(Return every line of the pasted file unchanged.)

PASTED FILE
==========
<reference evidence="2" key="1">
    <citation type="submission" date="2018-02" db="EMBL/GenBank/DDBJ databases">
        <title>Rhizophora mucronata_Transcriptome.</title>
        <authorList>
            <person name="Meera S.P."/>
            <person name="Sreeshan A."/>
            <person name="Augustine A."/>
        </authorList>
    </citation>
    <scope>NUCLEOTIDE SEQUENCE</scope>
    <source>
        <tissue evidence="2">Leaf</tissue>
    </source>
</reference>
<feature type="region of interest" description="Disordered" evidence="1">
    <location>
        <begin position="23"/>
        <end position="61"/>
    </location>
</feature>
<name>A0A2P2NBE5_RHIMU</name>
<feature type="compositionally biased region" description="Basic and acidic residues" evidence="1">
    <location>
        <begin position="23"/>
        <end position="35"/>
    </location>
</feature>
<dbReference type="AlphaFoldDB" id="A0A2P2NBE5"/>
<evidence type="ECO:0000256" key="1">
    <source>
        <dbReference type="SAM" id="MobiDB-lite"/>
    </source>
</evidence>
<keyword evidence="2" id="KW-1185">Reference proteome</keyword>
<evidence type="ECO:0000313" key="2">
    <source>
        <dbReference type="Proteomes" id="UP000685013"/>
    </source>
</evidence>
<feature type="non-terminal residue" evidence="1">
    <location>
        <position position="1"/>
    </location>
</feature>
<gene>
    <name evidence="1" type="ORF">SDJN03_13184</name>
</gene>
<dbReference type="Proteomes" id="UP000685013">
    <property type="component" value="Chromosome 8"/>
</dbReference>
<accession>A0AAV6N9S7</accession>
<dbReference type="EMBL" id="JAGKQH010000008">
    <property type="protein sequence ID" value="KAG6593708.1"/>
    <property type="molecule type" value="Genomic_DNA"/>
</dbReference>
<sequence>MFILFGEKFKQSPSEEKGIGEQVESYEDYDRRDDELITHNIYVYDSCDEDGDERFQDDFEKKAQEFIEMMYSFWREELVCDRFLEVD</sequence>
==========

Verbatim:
<reference evidence="2" key="1">
    <citation type="submission" date="2018-02" db="EMBL/GenBank/DDBJ databases">
        <title>Rhizophora mucronata_Transcriptome.</title>
        <authorList>
            <person name="Meera S.P."/>
            <person name="Sreeshan A."/>
            <person name="Augustine A."/>
        </authorList>
    </citation>
    <scope>NUCLEOTIDE SEQUENCE</scope>
    <source>
        <tissue evidence="2">Leaf</tissue>
    </source>
</reference>
<feature type="region of interest" description="Disordered" evidence="1">
    <location>
        <begin position="23"/>
        <end position="61"/>
    </location>
</feature>
<name>A0A2P2NBE5_RHIMU</name>
<feature type="compositionally biased region" description="Basic and acidic residues" evidence="1">
    <location>
        <begin position="23"/>
        <end position="35"/>
    </location>
</feature>
<dbReference type="AlphaFoldDB" id="A0A2P2NBE5"/>
<evidence type="ECO:0000256" key="1">
    <source>
        <dbReference type="SAM" id="MobiDB-lite"/>
    </source>
</evidence>
<keyword evidence="2" id="KW-1185">Reference proteome</keyword>
<evidence type="ECO:0000313" key="2">
    <source>
        <dbReference type="Proteomes" id="UP000685013"/>
    </source>
</evidence>
<feature type="non-terminal residue" evidence="1">
    <location>
        <position position="1"/>
    </location>
</feature>
<gene>
    <name evidence="1" type="ORF">SDJN03_13184</name>
</gene>
<dbReference type="Proteomes" id="UP000685013">
    <property type="component" value="Chromosome 8"/>
</dbReference>
<accession>A0AAV6N9S7</accession>
<dbReference type="EMBL" id="JAGKQH010000008">
    <property type="protein sequence ID" value="KAG6593708.1"/>
    <property type="molecule type" value="Genomic_DNA"/>
</dbReference>
<sequence>MFILFGEKFKQSPSEEKGIGEQVESYEDYDRRDDELITHNIYVYDSCDEDGDERFQDDFEKKAQEFIEMMYSFWREELVCDRFLEVD</sequence>